# Exploring Polynomial Coefficients through Engaging Math Games

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## Chapter 1: Math Game Highlights

A huge round of applause for the brilliant participants of our third weekly Math Game! ๐

1st Place: William Keens - 7 Points ๐

2nd Place: Carl Reiner Holdt - 5 Points ๐ฅ

Other Participants: Neil Faver, Raveesh Sharma - 1 Point Each ๐๏ธ

Hereโs the solution to the challenge! ๐

Consider the polynomial ( P(x) = a ). Given that ( P(1) = P(3) = P(5) = P(7) = a ), we deduce that:

Applying the remainder factor theorem, we conclude that 1, 3, 5, and 7 are all roots of the polynomial ( P(x) - a ). If we let ( Q(x) ) represent the quotient of ( P(x) - a ):

This indicates that ( Q(x) ) is a polynomial with integer coefficients. The second condition states that ( P(2) = P(4) = P(6) = P(8) = -a ). Substituting these into the equation gives:

From this, we find:

[

-2a = -a - a

]

The integer coefficients of ( Q(x) ) are -15, 9, and 105. This implies that ( a ) must be divisible by 15, 9, and 105. We can determine the least common multiple:

[

text{lcm}(15, 9, 105) = 315 implies a text{ is a multiple of } 315.

]

Letโs define ( a = 315A ) for some integer ( A ). For example, if ( A = 2 ), then ( a = 630 ).

Now, letโs focus on ( Q(2) ) and ( Q(6) ):

Since ( Q(x) ) is derived from ( P(x) - a ), we can apply the remainder factor theorem to show that 2 and 6 are factors of ( Q(x) ):

Next, we will evaluate ( Q(4) ) and ( Q(8) ) separately. Utilizing similar reasoning as before, we find:

This simplifies to:

[

R(4) = 28A, quad R(8) = -4A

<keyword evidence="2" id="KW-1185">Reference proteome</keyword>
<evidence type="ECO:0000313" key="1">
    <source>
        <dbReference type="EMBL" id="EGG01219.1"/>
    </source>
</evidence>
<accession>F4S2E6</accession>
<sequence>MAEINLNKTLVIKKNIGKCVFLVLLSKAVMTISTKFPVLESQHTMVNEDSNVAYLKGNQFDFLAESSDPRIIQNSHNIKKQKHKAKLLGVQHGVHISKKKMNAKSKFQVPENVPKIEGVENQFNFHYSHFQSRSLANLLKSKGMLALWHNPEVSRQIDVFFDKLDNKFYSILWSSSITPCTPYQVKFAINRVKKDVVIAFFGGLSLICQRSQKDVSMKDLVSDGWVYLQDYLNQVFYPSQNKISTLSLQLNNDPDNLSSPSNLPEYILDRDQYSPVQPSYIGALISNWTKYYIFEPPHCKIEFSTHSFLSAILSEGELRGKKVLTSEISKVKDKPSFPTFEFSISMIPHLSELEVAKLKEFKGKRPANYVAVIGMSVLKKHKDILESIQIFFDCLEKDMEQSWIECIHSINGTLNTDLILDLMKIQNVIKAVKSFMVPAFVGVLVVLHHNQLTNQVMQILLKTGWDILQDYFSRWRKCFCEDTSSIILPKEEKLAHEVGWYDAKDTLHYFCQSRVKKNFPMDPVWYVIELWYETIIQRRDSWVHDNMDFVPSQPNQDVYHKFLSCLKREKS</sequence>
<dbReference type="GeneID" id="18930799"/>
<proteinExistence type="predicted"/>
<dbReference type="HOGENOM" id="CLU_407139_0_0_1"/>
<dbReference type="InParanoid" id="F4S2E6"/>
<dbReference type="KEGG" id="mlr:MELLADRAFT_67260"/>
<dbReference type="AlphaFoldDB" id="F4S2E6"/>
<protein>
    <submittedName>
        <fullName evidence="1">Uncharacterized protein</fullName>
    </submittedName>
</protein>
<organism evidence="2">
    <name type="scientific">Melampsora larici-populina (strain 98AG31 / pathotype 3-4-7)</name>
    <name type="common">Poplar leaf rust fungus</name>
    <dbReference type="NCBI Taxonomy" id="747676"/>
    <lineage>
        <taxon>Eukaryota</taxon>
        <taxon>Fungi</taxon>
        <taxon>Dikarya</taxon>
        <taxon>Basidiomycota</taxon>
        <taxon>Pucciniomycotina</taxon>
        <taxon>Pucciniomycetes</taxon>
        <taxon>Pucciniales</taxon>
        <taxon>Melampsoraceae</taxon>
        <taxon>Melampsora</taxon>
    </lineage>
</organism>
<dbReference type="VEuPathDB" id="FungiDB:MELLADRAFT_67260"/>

]

We aim to formulate a generalized polynomial ( R(x) ) that includes factors ( (x - 4) ) and ( (x - 8) ). One suitable expression is:

Here, ( T(x) ) is a polynomial with coefficients. Thus far, we have created an expression for ( P(x) ) that can be expressed in terms of ( (x - 1), (x - 3), (x - 5), (x - 7), (x - 2), (x - 4), (x - 6), ) and ( (x - 8) ).

Itโs essential to note the relationships: ( T(x) ) is within ( R(x) ); ( R(x) ) is contained in ( Q(x) ); and ( Q(x) ) is part of ( P(x) ). We will substitute ( R(x) ) back into ( Q(x) ) and subsequently into ( P(x) ).

By substituting back, we find that:

Notice that substituting 1, 3, 5, and 7 into ( P(x) ) yields ( P(x) = a ), while substituting 2, 4, 6, and 8 provides ( P(x) = -a ). This polynomial holds for all integers ( A ) and any polynomial ( T(x) ).

Recalling that ( a = 315A ), itโs minimized when ( A = 1 ):

The solution is B!

How did you fare in the third weekly Math Games? Looking forward to seeing you next week, challengers! ๐

## Chapter 2: Understanding Polynomial Coefficients

In this video, we explore the leading coefficients and degrees of polynomials, crucial concepts for understanding polynomial behavior in mathematical contexts.

This video covers the roots and coefficients of polynomial equations, providing insights into their interrelationships and significance in problem-solving.